Does anyone give a damn about democracy? 

I’m not being rhetorical. Or even that facetious. I’m sure if Boris Johnson stood on a manifesto of, say, stripping under-50s of the vote, people would be cross. But when it comes to a general election and we are alone in our plywood booths, pencils hovering between the Devil candidate and the Deep Blue Sea party, how many of us are thinking: “Hmm. Well, the prorogation did set a dangerous precedent... on the other hand, the speaker did politicise the role... I mean this latest amendment, section 20a, paragraph IV, makes a valid point...”?

Clearly, plenty of people are worried about Grieve amendments, Cooper clauses, Boris babadooks and the whole noirish bookshelf of parliamentary shenanigans. There are people in the streets after all, talk of sending Johnson to HMP Belmarsh, lawyers and academics and experts experts experts going “won’t someone think of the constitution!” in the manner of the Rev Lovejoy’s wife in The Simpsons

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But it’s all beginning to give me flashbacks to June 2016. When David Cameron and George Osborne believed their own hype, assumed everyone had as much to lose as they did from their referendum... and created the mess we’re in now. 

I don’t mean to trivialise.

People do give a damn about democracy, of course they do. But it’s all getting a bit MEGO, as in my eyes glaze over. “A true MEGO,” explained The New York Times in 1973, “is more than a soporific piece; it is an article written about a subject of great importance which resists reader interest.”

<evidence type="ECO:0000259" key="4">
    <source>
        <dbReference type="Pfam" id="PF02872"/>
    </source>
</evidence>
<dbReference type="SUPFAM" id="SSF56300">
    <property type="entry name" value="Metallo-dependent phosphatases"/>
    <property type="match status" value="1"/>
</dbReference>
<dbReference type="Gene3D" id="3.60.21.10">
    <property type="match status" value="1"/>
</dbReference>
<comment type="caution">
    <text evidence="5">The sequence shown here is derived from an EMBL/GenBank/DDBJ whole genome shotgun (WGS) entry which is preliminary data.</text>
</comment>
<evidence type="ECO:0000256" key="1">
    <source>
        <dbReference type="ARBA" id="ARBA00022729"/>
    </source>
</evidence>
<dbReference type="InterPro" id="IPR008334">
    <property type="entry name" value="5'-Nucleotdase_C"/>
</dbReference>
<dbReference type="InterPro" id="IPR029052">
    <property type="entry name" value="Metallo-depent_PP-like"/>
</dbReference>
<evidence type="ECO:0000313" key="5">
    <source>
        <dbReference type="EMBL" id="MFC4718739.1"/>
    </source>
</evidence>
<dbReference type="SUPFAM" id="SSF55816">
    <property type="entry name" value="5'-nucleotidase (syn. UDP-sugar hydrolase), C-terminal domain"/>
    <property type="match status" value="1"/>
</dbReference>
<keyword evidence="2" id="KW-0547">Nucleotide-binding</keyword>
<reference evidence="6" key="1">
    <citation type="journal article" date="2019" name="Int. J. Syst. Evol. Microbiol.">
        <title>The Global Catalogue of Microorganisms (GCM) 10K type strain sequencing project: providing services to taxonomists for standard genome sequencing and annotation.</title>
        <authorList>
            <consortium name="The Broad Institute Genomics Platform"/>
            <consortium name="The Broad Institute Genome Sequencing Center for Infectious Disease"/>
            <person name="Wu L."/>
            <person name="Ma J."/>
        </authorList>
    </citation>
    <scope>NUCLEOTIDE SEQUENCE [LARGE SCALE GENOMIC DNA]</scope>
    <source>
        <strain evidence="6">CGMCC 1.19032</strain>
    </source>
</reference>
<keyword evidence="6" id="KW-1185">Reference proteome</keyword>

Or, as Dominic Cummings, the prime minister’s strategist, told his team: “The more hysterical Remainers become with a campaign to arrest the PM unless he surrenders, the stronger our position with the country will get. Most MPs do not understand how much the country hates parliament and wants someone to sort out this mess.” 

You might recall how Steve Bannon, Donald Trump’s so-called genius, “couldn’t get enough” of American progressive types getting all het up about minority rights and gender-neutral bathrooms and black people being shot by the police. “The longer they talk about identity politics, I got ’em,” he remarked. “I want them to talk about race and identity every day.” Johnson and Cummings want their enemies to talk about prorogation every day. Their bet is that people in Crewe and Nantwich and Dudley North just don’t care about that stuff. 

The instructive example here might not come from America but from Italy, long at the vanguard of post-modernist populism. Johnson’s squirming appetites have often been compared to those of Silvio Berlusconi, hence: “Borisconi”. But now that he is in power, the parallels cut deeper. 

I spoke recently with a professor of European law working on EU citizens’ rights post-Brexit. He had lived in Italy when Berlusconi was in his Forza Italia pomp. He described how every week, Berlusconi would commit some constitutional outrage: denouncing judges, prosecuting opponents, exempting himself from prosecution. Every week, academics and lawyers would explain how dangerous this was. Every week, middle class people took to the streets in the name of democracy and decency. But it didn’t really change things. Their concerns were too abstract for Berlusconi’s core voters.